It has recently been argued by both lay people, church leaders and academic philosophers that evolutionary theory and especially the theory of common ancestry rules out any adequate notion of human dignity (I). In this paper, this claim is examined and refuted. First of all, when spelled out in a conceptually unambiguous way, it turns out that the evolutionary argument against human dignity hinges on the belief that human uniqueness, as this was traditionally encapsulated in the doctrine of the imago Dei, has been falsified (II). Secondly, therefore, a recent proposal to reinterpret this doctrine in a way which allows us to drop the notion of human uniqueness but to still uphold a robust notion of human dignity is discussed (III). It is concluded, however, that this proposal is problematic for several reasons. Thirdly, therefore, a more fruitful avenue is explored, namely the attempt to reinterpret the notions of human uniqueness and human dignity along theological rather than biological lines (IV). It will turn out that this attempt, which is inspired by both contemporary biblical scholarship and systematic theology, in fact enables us to adhere to notions of human uniqueness and human dignity (and to connect this to the doctrine of the imago Dei) which are not at odds with evolutionary theory. Finally, some conclusions are drawn (V). © 2011 Walter de Gruyter.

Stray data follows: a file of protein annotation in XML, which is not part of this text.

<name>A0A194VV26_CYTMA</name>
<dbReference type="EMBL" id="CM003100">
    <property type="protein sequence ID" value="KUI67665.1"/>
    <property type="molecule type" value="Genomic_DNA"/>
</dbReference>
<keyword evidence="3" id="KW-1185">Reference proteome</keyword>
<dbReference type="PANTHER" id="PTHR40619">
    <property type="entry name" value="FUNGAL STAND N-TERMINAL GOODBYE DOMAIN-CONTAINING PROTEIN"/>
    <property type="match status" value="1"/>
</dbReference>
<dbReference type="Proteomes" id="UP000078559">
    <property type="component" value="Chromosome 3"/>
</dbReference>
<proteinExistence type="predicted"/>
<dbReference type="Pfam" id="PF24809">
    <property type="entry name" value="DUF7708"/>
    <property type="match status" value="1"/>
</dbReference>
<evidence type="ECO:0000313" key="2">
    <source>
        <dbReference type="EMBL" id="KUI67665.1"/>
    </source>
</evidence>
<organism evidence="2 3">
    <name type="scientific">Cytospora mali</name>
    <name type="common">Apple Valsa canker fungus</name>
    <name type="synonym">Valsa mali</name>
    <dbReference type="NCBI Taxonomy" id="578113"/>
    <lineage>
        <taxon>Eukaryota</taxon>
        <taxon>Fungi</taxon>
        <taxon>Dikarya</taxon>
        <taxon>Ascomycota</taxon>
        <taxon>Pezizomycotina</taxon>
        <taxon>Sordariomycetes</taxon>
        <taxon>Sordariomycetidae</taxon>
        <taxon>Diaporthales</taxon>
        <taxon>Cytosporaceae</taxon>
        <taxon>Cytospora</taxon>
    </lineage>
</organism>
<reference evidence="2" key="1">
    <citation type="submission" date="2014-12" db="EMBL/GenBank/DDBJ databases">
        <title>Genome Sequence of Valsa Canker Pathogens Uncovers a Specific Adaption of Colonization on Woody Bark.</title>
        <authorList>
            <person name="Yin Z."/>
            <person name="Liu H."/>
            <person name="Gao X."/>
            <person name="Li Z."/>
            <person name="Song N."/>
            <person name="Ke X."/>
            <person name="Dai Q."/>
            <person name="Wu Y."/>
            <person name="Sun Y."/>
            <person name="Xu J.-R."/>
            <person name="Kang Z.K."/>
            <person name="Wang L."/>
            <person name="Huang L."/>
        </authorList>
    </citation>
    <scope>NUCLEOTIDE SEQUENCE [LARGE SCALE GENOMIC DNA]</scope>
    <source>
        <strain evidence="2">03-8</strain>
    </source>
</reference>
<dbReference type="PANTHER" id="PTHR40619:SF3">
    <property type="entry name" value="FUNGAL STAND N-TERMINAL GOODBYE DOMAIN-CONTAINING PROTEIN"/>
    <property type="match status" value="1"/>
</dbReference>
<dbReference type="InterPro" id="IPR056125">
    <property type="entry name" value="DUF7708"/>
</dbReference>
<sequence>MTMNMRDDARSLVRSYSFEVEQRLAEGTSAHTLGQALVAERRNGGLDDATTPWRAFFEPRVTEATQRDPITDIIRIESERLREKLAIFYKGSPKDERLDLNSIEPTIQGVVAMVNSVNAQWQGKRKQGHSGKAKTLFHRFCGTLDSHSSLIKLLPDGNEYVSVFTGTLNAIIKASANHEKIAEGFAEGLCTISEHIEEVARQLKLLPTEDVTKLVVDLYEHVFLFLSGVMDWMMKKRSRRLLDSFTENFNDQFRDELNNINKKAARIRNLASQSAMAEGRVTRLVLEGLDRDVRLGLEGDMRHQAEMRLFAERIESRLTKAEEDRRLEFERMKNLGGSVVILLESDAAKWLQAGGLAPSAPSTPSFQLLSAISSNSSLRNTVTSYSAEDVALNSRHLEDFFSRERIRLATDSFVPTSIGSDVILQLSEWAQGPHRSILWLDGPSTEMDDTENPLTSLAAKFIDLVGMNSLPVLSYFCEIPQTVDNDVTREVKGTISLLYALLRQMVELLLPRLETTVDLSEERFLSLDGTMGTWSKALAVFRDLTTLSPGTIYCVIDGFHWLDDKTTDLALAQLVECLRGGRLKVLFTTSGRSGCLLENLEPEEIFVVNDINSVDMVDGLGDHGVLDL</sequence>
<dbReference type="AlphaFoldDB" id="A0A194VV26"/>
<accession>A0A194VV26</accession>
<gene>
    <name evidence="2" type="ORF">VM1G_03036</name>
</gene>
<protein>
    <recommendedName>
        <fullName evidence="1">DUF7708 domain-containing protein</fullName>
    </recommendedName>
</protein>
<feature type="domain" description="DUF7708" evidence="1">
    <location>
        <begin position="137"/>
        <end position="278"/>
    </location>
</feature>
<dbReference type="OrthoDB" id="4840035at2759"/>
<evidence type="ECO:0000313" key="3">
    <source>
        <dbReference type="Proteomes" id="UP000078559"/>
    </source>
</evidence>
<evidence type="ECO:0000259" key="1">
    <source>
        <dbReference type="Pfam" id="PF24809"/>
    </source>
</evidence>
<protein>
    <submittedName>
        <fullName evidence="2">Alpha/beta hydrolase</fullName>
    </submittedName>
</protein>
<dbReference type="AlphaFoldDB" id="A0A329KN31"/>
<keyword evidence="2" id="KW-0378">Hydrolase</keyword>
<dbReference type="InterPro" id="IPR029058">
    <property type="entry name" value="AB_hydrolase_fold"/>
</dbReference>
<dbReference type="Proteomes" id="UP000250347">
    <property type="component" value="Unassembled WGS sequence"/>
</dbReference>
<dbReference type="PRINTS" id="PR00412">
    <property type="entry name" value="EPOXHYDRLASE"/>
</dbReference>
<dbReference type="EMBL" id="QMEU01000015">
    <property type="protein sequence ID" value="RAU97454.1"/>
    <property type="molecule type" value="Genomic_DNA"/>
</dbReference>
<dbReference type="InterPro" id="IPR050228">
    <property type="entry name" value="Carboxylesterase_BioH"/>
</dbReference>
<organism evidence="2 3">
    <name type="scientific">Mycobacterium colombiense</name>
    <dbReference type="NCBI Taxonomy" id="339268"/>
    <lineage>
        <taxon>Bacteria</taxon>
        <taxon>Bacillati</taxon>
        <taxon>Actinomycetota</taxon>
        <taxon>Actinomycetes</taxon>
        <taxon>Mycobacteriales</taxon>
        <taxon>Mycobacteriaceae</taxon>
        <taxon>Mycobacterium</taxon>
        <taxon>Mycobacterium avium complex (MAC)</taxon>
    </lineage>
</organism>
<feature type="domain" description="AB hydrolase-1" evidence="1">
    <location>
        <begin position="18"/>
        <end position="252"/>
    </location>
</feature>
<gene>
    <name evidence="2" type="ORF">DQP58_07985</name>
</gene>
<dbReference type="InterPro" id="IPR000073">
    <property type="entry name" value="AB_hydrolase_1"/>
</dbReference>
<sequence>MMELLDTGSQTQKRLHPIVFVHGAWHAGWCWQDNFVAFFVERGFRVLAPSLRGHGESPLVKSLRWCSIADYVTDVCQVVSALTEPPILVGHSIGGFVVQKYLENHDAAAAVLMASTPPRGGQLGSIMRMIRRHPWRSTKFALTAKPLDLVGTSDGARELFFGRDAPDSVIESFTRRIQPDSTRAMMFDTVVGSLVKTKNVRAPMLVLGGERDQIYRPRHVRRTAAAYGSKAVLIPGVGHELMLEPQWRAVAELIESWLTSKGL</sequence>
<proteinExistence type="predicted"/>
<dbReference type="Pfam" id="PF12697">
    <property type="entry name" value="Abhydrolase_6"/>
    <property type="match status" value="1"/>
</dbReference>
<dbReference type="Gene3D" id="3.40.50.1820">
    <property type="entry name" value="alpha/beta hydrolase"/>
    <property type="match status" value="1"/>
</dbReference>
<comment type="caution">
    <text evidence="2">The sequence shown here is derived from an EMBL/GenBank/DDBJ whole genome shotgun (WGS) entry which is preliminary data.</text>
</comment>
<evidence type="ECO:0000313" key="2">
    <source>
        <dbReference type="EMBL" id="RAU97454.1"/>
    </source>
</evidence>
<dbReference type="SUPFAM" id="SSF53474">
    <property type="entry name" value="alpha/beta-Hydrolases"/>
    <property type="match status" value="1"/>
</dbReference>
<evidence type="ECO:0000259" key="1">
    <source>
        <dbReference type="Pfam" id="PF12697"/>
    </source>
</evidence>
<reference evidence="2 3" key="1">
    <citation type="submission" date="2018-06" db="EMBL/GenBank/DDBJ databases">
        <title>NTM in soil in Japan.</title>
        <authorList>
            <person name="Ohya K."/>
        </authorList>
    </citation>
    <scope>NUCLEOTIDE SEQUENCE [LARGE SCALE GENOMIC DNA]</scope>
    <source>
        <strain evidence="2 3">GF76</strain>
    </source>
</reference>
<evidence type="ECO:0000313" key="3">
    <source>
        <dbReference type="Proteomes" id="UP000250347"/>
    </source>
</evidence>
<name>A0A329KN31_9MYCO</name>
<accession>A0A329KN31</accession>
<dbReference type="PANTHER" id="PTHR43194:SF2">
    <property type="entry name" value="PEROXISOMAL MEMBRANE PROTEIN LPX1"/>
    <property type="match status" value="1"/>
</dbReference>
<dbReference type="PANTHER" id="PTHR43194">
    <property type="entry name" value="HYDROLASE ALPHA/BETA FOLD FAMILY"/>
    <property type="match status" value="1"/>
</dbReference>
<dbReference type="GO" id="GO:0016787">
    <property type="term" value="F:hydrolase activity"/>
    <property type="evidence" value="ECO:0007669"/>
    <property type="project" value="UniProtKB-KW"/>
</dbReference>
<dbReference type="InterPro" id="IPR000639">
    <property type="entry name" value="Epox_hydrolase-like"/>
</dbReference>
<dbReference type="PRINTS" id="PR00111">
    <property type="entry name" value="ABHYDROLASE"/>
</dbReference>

|Number of pages||15|
|Journal||Neue Zeitschrift fur Systematische Theologie und Religionsphilosophie|
|Publication status||Published - 2011|